Concepts
This section explains Specmonstah's model: the data that Specmonstah works with, and the operations you can perform on that data. You'll learn these concepts by answering the following questions:
    How does Specmonstah generate data for database insertion?
    How does Specmonstah insert records in the correct order?

Data Generation

Data generation happens in two phases:
    1.
    You add ents to an ent db's ent graph
    2.
    You add the data generated by clojure.spec to each ent as an ent attr during ent visitation
Let's unpack this.
Specmonstah works by generating an ent graph. Say you want to generate and insert three topics that references a topic-category, where the topics and the topic-category all reference a user. Specmonstah accomplishes this by first creating a graph like this:
In the graph above, we call the :topic, :topic-category, and :user nodes ent types and the rest ents:
Ent type. An ent type is analogous to a relation in a relational database, or a class in object-oriented programming. It differs in that relations and classes define all the attributes of their instances, whereas ent types don't. Ent types define how instances are related to each other. For example, a Todo schema might include a :description attribute, but the :todo ent type doesn't. On the other hand, the :todo ent type does specify that a :todo instances reference :todo-list instances.
Ent types are represented as nodes in the ent graph, with directed edges going from ent types to their instances. It's rare that you'll interact with ent types directly.
Ent. An ent is an instance of an ent type. Ents have names (:t0, :u0, etc), and reference other ents. They're represented as nodes in the ent graph, with directed edges going from ents to the ents they reference; there's a directed edge from :tl0 to :u0 because :tl0 references :u0. The graph's topology is used to ensure that :u0 gets inserted before :tl0.
In creating the above graph, we would say that we add ents to an ent db. An ent db is represented as a map that contains an ent graph.
The ent db also contains a schema. The schema describes how ents of different types refer to each other, and it's used to construct the directed edges between ents. You'll learn all about schemas in a later section of the tutorial.
So that's the first step of data generation: You add ents to an ent db's ent graph. After that, you add the data generated by clojure.spec to each ent as an ent attr.
For example, the ents :u0 and :tl0 are not maps. They're just a graph node, and as such they cannot be inserted in a database. Specmonstah uses clojure.spec to generate data for :u0 and :tl0 and then associates the data with :u0 and :tl0 as an ent attr. You can think of this as being represented using a map like this, with :spec-gen as the ent attr:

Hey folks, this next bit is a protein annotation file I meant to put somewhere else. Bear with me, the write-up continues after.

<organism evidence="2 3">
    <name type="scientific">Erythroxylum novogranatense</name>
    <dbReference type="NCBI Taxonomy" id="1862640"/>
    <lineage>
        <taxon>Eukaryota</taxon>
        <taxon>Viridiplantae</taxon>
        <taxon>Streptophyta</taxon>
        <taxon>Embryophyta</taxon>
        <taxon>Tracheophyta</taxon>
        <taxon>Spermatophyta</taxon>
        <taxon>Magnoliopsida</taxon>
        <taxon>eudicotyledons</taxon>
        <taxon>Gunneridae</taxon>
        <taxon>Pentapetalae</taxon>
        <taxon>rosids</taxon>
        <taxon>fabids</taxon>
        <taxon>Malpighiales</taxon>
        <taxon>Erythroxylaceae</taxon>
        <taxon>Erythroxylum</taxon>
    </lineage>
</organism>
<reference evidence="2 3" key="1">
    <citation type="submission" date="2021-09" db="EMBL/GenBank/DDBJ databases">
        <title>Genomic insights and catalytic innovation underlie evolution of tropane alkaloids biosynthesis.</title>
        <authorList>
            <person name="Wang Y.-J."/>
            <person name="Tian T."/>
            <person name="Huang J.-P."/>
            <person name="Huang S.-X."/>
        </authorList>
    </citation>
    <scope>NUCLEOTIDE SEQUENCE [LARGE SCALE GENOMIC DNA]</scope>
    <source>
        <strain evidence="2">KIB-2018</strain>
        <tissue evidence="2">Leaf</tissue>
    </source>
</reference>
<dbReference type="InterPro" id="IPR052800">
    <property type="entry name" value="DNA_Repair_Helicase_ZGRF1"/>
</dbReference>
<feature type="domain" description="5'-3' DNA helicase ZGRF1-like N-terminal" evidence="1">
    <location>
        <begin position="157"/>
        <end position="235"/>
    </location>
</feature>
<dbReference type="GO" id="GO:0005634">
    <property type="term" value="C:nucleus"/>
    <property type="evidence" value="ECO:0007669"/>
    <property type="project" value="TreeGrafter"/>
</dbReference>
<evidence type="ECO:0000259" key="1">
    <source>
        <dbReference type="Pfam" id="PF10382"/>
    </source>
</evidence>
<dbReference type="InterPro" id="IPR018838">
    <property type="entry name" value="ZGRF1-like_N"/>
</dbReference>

1
{:u0 {:spec-gen {:username "billy"
2
:id 1}}
3
:tc0 {:spec-gen {:id 2
4
:owner-id 1
5
:title "topic category"}}}
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Ent Visitation

The process of adding ent attrs is called visitation. Visiting ent nodes is kind of like mapping: when you call map on a seq, you apply a mapping function to each element, creating a new seq from the mapping function's return values. By the same token, when you visit ents you apply a visiting function to each ent. The visiting function's return value is stored as an attribute on the ent - in this case, :spec-gen.
Visitation happens in reverse topologically sorted order, meaning that since :tc0 has a directed edge pointing to :u0, the visiting function is applied to :u0 before :tc0. This is how the spec data generating visiting function is able to correctly set :owner-id to 1:
    1.
    The visiting function is applied to :u0, generating the :id 1
    2.
    The visiting function is applied to :tl0. It's able to use the
    edge from :tl0 to :u0 to look up :u0's :id and set that
    as the value for :owner-id.
The same visitation process that's used to generate data with clojure.spec is also used to insert records in a database. The insertions happen in the correct order, satisfying foreign key constraints.
One more note: When you play with Specmonstah in a REPL, you'll notice that it generates a lot of data. Specmonstah provides a bunch of functions that project different views of the ent db so that you can focus just on whatever's relevant for you. For example, sm/view will create an image of the ent graph - it's what I used to create the image at the beginning of this page.
That covers the main data structures and operations:
    Data
      ent db
        schema
        ent graph
        ent attrs
    Operations
      add ents
      add ent attrs (ent visitation)
      create views of the ent graph
Now that you have the broad picture of how Specmonstah works, let's start exploring the details with source code. The rest of the tutorial consists of numbered sections with corresponding clojure files under the examples directory, each introducing new concepts. You'll have the best experience if you follow along in a REPL.
Last modified 2yr ago